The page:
Quantity Without Quality

aaronesharp
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Let me start off by saying this: I’m tired of hearing about how the Cardinals have built a “win-now” team with an “all in” mentality. Just about every St. Louis trade deadline analysis article has dealt with something along those lines, and nothing could be further from the truth. Why? It’s simple. To be considered a win-now team, you actually have to win now. Since the July 31st trade deadline, the Cards are 8-7 and have lost 4.5 games on the first place Brewers in the NL Central. Just to put that in perspective, the Cubs and Mariners have won as many games during that time period. Yes that is a winning record, but to me a win-now team is one that is making a run to win the World Series.

Maybe John Mozeliak and Tony La Russa were trying to build a win-now team, but they certainly didn’t succeed. Maybe they do have an all in mentality, but it is severely misguided. After the jump, I’ll explain why St. Louis was not, contrary to common belief, one of the game’s biggest “winners” at the trade deadline.

For me, MLB’s trade deadline has always been one of the more interesting aspects of the season. Some years the deadline is remembered for who was traded, and some years it’s remembered for who wasn’t traded, but it never lacks excitement and anticipation. If you think about it, the deadline and the two weeks leading up to it is an extremely high risk/high reward time. Teams can either make or break a stretch run to the postseason while impacting their long-term future at the same time, so I’ve always felt that this is when the true intelligence of general managers is tested.

Before getting into any details, here’s a layout of all deadline transactions for St. Louis:

Acquisitions:Departures:
Edwin JacksonColby Rasmus
Octavio DotelP.J. Walters
Marc RzepczynskiTrever Miller
Corey PattersonBrian Tallet
Rafael FurcalAlex Castellanos
Arthur Rhodes

With a total of six additions in about two weeks’ time, it’s easy to get caught up in the quantity of moves made by the Cardinals. After all, that’s about 25% of the team’s 25-man roster. They made more moves than any other team in baseball by far, but it’s not about how many players you get, it’s about what those players can do for your baseball team. I’ll take quality over quantity any day of the week because come playoff time, mixing and matching doesn’t usually work out. You need a handful of guys who you can count on to get the job done and perform at a high level consistently. Anyone who honestly thinks that the Cardinals’ newest acquisitions can be a part of that handful of guys is mistaken.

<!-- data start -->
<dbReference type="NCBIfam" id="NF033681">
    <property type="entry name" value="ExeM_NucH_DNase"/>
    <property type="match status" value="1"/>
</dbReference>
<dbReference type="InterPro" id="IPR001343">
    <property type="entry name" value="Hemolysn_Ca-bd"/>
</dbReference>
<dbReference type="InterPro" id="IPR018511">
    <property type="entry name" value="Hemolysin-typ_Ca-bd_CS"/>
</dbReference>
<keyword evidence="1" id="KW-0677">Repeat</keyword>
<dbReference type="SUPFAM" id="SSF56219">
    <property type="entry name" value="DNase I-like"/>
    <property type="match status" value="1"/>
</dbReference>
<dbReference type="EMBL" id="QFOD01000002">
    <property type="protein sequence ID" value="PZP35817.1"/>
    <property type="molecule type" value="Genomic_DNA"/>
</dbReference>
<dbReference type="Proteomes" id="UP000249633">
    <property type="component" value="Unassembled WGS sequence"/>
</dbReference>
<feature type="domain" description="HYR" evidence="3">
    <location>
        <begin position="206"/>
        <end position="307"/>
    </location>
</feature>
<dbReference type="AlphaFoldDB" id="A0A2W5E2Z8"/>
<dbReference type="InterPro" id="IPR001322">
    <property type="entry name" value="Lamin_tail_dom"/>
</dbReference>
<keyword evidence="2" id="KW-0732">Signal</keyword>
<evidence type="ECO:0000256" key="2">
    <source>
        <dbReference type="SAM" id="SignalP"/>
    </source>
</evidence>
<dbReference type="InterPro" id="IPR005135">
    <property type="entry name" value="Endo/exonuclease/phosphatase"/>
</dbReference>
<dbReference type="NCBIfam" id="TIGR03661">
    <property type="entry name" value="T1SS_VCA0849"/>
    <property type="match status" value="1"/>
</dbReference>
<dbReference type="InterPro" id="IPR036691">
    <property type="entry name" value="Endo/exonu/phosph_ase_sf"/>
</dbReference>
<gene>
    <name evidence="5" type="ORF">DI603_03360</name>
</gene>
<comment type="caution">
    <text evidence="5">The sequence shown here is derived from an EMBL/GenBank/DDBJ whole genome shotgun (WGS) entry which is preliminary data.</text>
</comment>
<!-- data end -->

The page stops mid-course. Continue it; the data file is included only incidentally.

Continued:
The first problem I have with these transactions is that St. Louis gave away several players who would have been under team control for the foreseeable future while getting in return only one guy (Rzepczynski) who is locked up through 2012. This will make the upcoming offseason, which was already sure to be complex as it is, that much more difficult to manage for John Mozeliak. Secondly, I just don’t see any of these guys putting the Cardinals over the top and taking them to the promise land. Sure, Mozeliak will go on and on about how they addressed needs by filling a gap in the rotation and inserting two late-inning contributors, but talk is cheap. Not one of the new Redbirds is what I like to call a difference-maker. Finally, I said it before and I’ll say it again, trading away a player with talent and potential like Colby Rasmus just wasn’t smart.

Look, in no way am I disputing that St. Louis had to make some changes at the deadline in order to win the World Series or even reach the postseason. However, I feel like the Cardinals were kind of stuck in the gap between an aggressive push and a conservative mindset. I have a hard time believing that Mozeliak and La Russa honestly considered this team to be World Series caliber at the start of August.

Look no further than the National League division leaders and contenders to understand my point. Philadelphia? They went out and got the best player on the market in Hunter Pence, which solves one of their few problems and makes them a lock for the NL pennant in my opinion. San Francisco? Last year’s champs acquired Carlos Beltran and Orlando Cabrera, boosting their offense and putting them right back in the hunt. Atlanta? The Braves added extreme speed to their lineup by bringing in Michael Bourn. Milwaukee? The Brewers made their big moves in the offseason by bringing in Zack Greinke and Shaun Marcum, but they also picked up a solid closer in Francisco Rodriguez. There’s a common theme here. All of these teams are in contention down the stretch and all added big-name guys to their respective rosters.

I’m not saying that the Cardinals’ new acquisitions are the reason for the team’s mediocre play of late, but I know for sure that they aren’t doing much to fix the problem. No matter how you look at it, St. Louis was outdone by a number of teams at the deadline this year, and it will likely come back to haunt them.

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